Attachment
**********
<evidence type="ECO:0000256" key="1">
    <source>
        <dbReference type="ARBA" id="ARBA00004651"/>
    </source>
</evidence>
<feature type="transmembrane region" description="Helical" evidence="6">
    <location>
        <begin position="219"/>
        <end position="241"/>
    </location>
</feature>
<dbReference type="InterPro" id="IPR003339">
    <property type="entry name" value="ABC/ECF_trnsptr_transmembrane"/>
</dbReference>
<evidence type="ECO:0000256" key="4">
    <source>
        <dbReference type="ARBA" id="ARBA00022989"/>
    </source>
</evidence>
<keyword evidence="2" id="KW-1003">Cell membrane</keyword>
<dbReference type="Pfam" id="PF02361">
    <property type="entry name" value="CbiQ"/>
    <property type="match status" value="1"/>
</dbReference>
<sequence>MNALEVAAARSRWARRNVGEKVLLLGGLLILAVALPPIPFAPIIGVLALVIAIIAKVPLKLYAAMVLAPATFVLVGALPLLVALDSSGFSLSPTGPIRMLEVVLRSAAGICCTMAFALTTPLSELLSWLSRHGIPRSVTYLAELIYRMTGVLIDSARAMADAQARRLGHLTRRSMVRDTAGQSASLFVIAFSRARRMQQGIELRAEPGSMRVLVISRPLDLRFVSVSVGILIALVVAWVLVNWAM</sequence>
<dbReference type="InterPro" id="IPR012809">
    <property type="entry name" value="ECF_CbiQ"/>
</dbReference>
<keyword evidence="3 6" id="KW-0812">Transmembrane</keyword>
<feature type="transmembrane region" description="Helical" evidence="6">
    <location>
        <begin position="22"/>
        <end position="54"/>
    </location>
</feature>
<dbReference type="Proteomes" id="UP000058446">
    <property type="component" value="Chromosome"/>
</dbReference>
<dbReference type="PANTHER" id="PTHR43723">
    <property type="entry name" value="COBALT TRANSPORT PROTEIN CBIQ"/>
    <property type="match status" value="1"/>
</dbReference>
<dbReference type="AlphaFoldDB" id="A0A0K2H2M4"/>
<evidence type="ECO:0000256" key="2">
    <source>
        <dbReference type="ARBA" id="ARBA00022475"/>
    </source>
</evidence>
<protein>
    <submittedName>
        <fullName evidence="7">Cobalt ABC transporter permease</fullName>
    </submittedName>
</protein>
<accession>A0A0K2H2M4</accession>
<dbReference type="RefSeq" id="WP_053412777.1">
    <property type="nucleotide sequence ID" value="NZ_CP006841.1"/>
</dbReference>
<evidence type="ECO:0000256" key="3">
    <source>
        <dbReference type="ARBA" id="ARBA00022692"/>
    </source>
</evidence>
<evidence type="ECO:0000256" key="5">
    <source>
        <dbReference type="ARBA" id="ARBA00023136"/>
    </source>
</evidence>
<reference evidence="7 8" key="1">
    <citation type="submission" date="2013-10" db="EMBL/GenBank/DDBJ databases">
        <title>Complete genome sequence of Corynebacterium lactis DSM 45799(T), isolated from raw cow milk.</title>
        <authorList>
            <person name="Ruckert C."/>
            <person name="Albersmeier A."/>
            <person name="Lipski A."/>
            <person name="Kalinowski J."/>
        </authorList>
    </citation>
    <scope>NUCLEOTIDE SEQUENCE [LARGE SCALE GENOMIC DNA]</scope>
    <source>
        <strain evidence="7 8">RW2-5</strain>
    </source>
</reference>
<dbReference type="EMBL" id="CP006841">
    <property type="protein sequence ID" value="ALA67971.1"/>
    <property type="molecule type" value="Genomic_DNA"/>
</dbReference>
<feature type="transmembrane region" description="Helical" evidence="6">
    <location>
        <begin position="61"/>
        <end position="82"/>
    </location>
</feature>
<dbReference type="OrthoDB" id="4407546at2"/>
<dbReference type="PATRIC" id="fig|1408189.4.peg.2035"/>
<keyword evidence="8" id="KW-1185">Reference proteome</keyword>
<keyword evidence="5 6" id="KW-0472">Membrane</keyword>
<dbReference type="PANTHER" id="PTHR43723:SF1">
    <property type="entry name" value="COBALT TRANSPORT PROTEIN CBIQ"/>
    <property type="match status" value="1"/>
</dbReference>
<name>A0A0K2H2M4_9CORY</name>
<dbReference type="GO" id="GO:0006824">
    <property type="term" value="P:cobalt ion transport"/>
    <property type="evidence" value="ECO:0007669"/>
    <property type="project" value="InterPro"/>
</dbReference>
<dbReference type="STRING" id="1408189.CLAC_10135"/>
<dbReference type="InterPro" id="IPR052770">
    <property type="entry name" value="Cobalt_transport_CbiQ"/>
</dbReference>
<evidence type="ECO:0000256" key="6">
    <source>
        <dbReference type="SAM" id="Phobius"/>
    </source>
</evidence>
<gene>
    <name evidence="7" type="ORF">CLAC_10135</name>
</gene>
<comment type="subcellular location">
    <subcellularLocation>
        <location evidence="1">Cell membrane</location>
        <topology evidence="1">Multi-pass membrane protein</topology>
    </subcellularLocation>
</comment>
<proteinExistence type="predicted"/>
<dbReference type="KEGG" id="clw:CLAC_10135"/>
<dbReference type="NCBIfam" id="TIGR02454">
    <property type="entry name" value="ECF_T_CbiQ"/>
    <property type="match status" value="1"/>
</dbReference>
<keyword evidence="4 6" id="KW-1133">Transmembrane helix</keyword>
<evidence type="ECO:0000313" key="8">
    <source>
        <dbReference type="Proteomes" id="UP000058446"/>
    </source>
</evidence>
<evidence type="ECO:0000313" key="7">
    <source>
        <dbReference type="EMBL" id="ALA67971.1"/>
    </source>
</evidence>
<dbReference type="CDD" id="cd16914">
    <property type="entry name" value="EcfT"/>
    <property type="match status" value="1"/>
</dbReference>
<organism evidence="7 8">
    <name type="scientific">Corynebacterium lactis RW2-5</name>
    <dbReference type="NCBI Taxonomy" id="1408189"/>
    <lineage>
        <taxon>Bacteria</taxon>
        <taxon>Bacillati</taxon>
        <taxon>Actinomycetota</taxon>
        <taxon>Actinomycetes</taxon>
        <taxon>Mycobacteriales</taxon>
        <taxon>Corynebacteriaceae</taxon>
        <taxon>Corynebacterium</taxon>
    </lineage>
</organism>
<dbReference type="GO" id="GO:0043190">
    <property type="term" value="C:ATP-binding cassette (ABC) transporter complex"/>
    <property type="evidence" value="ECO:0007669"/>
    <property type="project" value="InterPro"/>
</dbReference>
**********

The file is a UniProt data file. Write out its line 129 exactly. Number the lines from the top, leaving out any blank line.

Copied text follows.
    <property type="match status" value="1"/>